Clark refuses Staffordshire wind turbines

Communities secretary Greg Clark has refused planning permission for two wind turbines at a farm in Staffordshire, despite a planning inspector's recommendation that the scheme be approved.

Onshore wind: tougher planning rules announced earlier this year
Onshore wind: tougher planning rules announced earlier this year

The decision is the latest example of Clark applying tough new standards introduced in a written ministerial statement (WMS) in June aimed fulfilling the Conservative Pary election manifesto pledge to halt the spread of onshore wind turbines.

The WMS said that where a wind power scheme was already in the planning system, and no suitable sites were identified in the relevant development plan, a scheme could only be approved if planning authorities were "satisfied it has addressed the planning impacts identified by local communities and therefore has their backing".

Stafford Borough Council had rejected the proposals for the 45 metre tall turbines that would have sited on agricultural land near Stone in August 2013. It said the proposals would be at odds with the local landscape and have a negative impact on a nearby conservation area.

Applicant Andrew Barnett appealed the decision and after an inquiry earlier this year, planning inspector David Pinner wrote to the Department for Communities and Local Government (DCLG) recommending the appeal be allowed on the grounds that it represented sustainable development and would have a limited impact on the locality.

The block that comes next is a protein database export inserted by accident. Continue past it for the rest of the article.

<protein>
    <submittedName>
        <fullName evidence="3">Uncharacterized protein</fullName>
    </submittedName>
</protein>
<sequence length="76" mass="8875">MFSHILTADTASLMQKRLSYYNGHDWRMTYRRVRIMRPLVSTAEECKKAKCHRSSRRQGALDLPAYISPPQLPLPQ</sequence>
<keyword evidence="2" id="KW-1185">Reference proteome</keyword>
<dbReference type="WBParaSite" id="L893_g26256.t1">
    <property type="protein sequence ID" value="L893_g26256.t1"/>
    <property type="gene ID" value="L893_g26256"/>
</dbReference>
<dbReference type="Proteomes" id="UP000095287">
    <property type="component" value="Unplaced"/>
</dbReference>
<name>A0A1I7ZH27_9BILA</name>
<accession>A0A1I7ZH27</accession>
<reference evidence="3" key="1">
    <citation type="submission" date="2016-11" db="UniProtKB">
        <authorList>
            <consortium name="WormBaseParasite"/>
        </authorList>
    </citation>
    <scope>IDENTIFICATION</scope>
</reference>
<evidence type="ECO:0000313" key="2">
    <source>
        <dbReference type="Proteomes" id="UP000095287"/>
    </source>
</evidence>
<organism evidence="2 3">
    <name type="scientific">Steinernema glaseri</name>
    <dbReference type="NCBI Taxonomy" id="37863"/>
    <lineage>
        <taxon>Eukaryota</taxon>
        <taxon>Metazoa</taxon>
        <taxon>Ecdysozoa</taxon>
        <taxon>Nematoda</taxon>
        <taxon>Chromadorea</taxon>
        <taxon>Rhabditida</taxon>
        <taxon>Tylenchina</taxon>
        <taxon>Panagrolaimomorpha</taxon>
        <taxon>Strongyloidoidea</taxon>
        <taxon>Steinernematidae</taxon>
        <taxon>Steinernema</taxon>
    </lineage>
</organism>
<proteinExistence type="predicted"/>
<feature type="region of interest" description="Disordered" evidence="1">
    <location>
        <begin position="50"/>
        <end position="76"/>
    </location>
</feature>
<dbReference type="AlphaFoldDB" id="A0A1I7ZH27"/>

But a decision letter written on Clark’s behalf dismissed the inspector’s advice and upheld Stafford Borough Council’s decision.

The letter said that due to the provisions set out in the WMS, the secretary of state was "not satisfied" that local concerns had been addressed.

It said: "In their responses to [Clark's] letter of 19 June, a number of members of the affected community repeated the concerns which they had previously expressed about the planning impacts of the scheme. These include the effects on the landscape and townscape quality.

"He finds that the proposed scheme would not meet the transitional arrangements set out in the WMS of 18 June 2015.

"Having weighed up all relevant considerations, the secretary of state concludes that the factors which weigh in favour of the proposed development do not outweigh its shortcomings and the conflict identified with national policy.

"He considers that there are material considerations of sufficient weight which would indicate that the appeal should be dismissed."

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